The mineral calcite is the major or sole constituent of most commercial
calcium carbonate products. These include natural limestone, marble, and
chalk, plus most precipitated calcium carbonate. Aragonite is a metastable
polymorph of calcite that typically has an acicular crystal shape. Natural
aragonite products are less common, but precipitated varieties are available.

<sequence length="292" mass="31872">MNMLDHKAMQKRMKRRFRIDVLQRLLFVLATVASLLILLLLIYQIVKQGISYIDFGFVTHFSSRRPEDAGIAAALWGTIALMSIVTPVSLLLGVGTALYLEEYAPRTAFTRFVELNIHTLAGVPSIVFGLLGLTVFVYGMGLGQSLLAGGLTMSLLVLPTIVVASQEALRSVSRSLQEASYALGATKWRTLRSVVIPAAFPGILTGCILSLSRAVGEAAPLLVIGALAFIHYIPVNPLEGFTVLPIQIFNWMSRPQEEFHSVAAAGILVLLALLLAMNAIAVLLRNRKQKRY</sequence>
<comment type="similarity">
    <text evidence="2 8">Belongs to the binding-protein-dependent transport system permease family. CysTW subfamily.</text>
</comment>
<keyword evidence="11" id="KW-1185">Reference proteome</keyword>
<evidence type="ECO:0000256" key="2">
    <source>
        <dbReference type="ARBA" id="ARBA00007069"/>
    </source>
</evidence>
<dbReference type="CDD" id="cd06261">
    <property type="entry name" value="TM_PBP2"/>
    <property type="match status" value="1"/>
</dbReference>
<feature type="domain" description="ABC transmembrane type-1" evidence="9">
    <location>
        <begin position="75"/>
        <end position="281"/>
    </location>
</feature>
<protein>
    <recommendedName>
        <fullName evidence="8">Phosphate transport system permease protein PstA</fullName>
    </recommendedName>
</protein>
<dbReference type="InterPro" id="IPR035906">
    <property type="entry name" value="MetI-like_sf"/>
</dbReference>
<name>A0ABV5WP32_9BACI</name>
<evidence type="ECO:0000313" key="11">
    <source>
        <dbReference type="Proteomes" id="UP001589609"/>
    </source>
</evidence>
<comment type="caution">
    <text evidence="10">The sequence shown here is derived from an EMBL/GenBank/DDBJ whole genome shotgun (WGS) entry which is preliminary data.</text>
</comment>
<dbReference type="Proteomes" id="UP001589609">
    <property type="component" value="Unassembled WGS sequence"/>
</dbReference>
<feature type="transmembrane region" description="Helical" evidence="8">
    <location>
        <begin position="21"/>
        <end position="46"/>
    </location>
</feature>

Many calcium carbonate deposits are the remains of the shells and skeletons of ancient sea life. The color, purity, density, and crystal morphology depend upon the influence of waves and water currents before burial, and upon temperature, pressure, and tectonic activity after burial. The most common mineral impurities are quartz and clay. The most common substitutes for calcium are other divalent cations, such as magnesium, strontium, and barium, although the amount of substitution is usually no more than a few percent. The exception is magnesium, which can substantially replace calcium to form the mineral dolomite, CaMg(CO3)2. Calcium carbonate rocks, a common constituent of the Earth’s surface, range from high-calcium limestones containing >95% calcite to dolostones containing 90% or more dolomite.
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